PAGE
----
Men on a mission begin to settle in and start planning for Ireland’s future
Martin O’Neill will be exploring the ‘granny rule’ in the next few months
Standing in the heart of the old East, Martin O’Neill may be the football manager who came in from the cold but he certainly wasn’t feeling the November chill in Poznan. The Derry man cut a conspicuously dapper note in his opening two games as Republic of Ireland manager, turning out in a smart suit on both occasions and spurning the winter overcoat.
“Honestly, I was not cold in either of the two games, not at all,” he said shortly before midnight on Tuesday in Poznan.
“Maybe it’s a bit of adrenaline but I was not cold.”
The sartorial dash was a complete departure from the traditional O’Neill sideline wear of tracksuit and sweatshirt. “I’ve had a look at it,” he laughed. I thought . . . ‘I will wear this, wear a tie.’ Just leave it with me. Don’t draw any conclusions.”
If the new look is significant of anything, it is that O’Neill is easing himself gently into the new waters of the international game.
The period around the 10 days has been hectic, from the jubilant FAI presentation to the more fundamental business of getting to know the players. When Paul Green was mentioned for his combative 90 minutes against Poland, O’Neill nodded before frowning slightly.
“Yeah, he put a shift in and he did have a really fine game,” he agreed. “I must admit I didn’t know a significant amount about him in that sense, not having had the opportunity to really study him at close quarters but he did really fine.
“Just on a general point, I think it’s really early yet for me to start making big assumptions on the team. We’ve played the two games, the home game which I’m delighted to have won but we’d have expected to have done so and this game here, it was a totally different game and we have come out of it unscathed in the end. We could create more, obviously, but from the general viewpoint I am pretty pleased. I will now get to see Green and quite a number of them over the next couple of months and I’ll be able to form a stronger impression.”
Now comes the weird part of the international game for O’Neill, who has spent all of his sporting life immersed in the cut and thrust of the English football season. His duties as Ireland manager leave him with several months to just watch his charges and to try and identify new talent.
Scouring league grounds
Unlike his predecessor, O’Neill intends to spend the winter scouring England’s league grounds before Ireland’s next match against Serbia in March. Although he told the players in the dressingroom that he might touch in with an occasional phone call – “Of course, they turned their backs and ran” – he reckons he will probably let them settle back into their club routine now and leave them be until Christmas.
In the longer term, he may go and visit players before club matches – if he gets a sense that it would be beneficial to them. “I don’t want to make a nuisance of myself but that is something I might do.”
He will be return to Dublin over the next fortnight to chart the months ahead with John Delaney and suggested that a short summer tour of the United States, where several World Cup bound nations are expected to base themselves, is a possibility. With a grin, he admits that his attitude towards post-season international matches has completely altered since he became Ireland manager.
“I am going to reverse this. As a club manager, I must admit, I thought ‘what are they up to, the boys should be lying on a beach’. Now I am going to reverse it completely and say to them ‘what were they ever thinking of?’ Obviously as the games in September come closer, I am starting to look at it from that viewpoint that there are only so many times that you can get them.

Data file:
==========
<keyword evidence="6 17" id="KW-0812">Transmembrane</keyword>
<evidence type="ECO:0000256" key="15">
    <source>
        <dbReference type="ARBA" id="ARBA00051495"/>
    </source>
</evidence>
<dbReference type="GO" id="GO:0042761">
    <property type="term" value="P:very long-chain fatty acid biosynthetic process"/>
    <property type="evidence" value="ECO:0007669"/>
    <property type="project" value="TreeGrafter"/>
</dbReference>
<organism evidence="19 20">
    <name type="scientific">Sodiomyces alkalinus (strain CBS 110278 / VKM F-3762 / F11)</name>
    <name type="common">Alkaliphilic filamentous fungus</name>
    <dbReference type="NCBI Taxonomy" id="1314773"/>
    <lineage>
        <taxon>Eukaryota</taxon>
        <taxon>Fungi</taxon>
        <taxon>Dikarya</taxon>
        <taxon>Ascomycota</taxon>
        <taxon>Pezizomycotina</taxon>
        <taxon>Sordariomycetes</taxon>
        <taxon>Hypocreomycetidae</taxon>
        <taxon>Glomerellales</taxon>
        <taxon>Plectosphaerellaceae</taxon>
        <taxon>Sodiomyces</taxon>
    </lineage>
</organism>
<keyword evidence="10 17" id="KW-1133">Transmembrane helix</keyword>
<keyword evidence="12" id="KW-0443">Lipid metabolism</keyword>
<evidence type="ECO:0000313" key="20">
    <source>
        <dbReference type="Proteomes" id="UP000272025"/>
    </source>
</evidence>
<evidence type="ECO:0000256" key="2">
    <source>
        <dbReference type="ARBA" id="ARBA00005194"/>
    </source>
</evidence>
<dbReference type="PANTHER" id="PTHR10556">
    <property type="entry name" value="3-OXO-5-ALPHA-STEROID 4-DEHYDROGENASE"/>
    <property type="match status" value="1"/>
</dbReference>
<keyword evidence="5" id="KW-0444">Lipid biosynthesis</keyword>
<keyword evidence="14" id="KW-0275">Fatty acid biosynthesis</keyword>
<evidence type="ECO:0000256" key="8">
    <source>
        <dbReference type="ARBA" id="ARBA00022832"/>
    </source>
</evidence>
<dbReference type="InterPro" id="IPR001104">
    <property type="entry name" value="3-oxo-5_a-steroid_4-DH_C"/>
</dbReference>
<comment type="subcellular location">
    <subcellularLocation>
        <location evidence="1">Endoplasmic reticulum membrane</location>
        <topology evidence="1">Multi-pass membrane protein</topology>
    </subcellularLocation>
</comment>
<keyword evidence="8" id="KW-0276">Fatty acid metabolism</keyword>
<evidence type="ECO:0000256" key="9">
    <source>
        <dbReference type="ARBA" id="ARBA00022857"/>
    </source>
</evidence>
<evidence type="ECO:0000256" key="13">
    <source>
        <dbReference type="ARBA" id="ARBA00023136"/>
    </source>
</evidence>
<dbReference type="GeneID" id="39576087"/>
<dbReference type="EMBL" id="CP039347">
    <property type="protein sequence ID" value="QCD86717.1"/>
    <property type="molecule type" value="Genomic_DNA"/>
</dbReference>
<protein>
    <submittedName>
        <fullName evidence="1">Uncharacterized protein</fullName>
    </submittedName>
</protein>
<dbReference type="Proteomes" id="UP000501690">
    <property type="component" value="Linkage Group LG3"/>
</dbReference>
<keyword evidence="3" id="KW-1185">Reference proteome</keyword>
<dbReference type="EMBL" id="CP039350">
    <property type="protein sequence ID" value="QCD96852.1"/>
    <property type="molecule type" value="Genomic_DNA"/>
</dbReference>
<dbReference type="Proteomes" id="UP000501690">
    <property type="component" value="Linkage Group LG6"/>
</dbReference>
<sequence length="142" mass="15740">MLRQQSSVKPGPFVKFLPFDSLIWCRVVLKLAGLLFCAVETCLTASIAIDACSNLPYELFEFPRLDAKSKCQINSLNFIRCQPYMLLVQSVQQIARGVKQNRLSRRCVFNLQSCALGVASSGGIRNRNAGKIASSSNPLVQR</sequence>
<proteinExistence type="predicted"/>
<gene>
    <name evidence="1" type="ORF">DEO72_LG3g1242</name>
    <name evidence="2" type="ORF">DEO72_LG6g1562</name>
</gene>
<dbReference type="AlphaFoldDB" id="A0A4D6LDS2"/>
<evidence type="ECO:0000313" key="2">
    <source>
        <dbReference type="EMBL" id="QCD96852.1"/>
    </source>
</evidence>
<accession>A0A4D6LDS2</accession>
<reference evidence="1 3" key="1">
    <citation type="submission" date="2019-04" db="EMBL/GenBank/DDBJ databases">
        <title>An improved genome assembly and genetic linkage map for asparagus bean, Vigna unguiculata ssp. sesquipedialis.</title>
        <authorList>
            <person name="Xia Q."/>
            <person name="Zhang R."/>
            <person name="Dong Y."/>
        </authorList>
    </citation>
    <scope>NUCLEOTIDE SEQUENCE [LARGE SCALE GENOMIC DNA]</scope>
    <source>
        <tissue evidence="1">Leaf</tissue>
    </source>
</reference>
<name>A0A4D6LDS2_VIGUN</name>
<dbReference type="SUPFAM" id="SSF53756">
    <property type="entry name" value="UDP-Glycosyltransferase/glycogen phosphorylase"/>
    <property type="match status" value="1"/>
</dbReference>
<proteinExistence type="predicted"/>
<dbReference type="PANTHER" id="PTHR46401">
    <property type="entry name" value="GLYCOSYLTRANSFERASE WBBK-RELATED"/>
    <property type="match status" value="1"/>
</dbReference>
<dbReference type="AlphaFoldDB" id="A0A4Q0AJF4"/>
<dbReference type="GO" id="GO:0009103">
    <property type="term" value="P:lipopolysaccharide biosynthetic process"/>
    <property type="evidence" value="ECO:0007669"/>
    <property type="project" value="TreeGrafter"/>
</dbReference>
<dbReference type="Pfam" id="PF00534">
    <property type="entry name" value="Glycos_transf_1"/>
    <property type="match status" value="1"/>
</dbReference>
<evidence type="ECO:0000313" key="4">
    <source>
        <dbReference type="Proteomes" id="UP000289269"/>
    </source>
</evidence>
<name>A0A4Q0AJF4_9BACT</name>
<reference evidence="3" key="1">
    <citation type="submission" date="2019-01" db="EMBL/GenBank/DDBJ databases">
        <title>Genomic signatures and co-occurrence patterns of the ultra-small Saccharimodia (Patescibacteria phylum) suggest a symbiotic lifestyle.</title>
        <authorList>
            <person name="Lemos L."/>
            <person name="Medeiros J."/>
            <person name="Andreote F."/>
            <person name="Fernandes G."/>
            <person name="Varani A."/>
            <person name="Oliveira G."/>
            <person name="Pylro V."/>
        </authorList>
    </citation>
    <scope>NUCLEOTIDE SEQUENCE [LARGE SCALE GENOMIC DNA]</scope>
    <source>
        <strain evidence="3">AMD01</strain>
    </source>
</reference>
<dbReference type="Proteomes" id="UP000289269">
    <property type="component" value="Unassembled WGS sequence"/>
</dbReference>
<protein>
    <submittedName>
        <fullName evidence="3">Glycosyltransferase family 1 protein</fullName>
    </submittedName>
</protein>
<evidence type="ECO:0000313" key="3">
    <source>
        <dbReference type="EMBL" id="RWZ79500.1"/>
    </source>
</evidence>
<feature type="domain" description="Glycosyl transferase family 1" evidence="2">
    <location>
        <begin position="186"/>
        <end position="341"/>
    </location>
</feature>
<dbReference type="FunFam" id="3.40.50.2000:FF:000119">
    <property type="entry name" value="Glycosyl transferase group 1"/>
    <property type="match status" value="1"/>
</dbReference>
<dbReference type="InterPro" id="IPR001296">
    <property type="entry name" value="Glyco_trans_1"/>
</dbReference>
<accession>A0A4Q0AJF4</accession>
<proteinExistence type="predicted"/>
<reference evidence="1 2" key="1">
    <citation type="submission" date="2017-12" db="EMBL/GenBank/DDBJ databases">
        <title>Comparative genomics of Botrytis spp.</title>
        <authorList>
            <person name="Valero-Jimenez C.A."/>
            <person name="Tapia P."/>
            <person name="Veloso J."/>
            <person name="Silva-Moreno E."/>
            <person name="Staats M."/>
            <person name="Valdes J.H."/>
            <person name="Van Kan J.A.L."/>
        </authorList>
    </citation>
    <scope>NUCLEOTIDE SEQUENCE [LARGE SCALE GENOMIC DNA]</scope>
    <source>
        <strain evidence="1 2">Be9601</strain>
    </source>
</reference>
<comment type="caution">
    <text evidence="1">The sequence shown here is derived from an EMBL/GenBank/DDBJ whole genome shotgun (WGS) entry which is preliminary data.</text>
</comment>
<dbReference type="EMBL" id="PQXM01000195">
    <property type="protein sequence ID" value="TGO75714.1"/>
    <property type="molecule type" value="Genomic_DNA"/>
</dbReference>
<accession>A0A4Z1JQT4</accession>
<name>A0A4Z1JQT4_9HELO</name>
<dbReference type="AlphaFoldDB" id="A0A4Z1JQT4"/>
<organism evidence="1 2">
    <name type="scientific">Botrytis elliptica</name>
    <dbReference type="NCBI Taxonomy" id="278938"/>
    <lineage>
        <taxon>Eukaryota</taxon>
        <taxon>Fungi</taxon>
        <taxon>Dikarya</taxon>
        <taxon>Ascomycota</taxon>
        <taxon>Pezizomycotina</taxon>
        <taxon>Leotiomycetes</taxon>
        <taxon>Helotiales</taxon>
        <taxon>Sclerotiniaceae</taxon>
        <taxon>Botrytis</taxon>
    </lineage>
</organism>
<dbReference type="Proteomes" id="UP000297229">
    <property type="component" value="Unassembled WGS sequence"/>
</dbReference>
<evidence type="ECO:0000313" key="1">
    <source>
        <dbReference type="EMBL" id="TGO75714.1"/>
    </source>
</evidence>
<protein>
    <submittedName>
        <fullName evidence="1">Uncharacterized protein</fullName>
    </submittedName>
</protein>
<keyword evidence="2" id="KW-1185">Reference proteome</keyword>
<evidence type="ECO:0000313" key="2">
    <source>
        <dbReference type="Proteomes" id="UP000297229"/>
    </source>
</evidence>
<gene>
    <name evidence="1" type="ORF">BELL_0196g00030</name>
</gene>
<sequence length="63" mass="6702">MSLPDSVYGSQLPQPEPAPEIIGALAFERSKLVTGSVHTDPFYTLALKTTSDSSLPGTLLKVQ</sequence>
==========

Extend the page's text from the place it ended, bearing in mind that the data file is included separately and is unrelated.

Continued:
“There’s a game in March coming up and then the next time will be sometime in the summer. I do accept that players are thinking, depending on where you are going and what you are doing, of the games that we could organise. I am thinking from a distance where they were really, really meaningful then it might be interesting. But I am totally aware of players at the end of the season being absolutely drained.”
O’Neill, however, has never looked more vitalised, clearly thrilled with the response from his new squad. And even from high in the stands on Tuesday night, it was easy to see that Roy Keane is enjoying being part of a football squad again. The Cork man wore shorts and boots for the pre-match warm up, teeing up footballs for the forwards to strike half volleys and low left and right footers into the goal mouth.
Throughout the game, he was talking, encouraging and waiting with a back pat for players as they were substituted. He has never looked more animated – or smiled more – in an Irish camp.
“He’s really into it,” O’Neill said. “Really into it. I think you could tell that from the one press conference he did – hopefully you could tell that. He has been really positive. A positive influence, I should say, because he is positive anyway. It’s early yet, y’know, but I’m sure if you grabbed a word with the players coming out here, they’d have nothing but praise for him so far.”
As O’Neill was speaking, his Polish counterpart Adam Nawalka appeared and delivered a handshake and a word of good luck. “And to you,” O’Neill saluted. “We were just checking to see if Lewandowski is Irish,” he joked. But he will be exploring the “granny rule” in the next few months, studying the genealogy of young prospects in the hope of broadening his squad, all the while piecing together in his mind a first 11 capable of challenging when the Euro 2016 qualifying campaign begins.
“This has been great,” he said again, “and it was right in your face for the number of days that we had.”
Then he was gone: a man on a mission.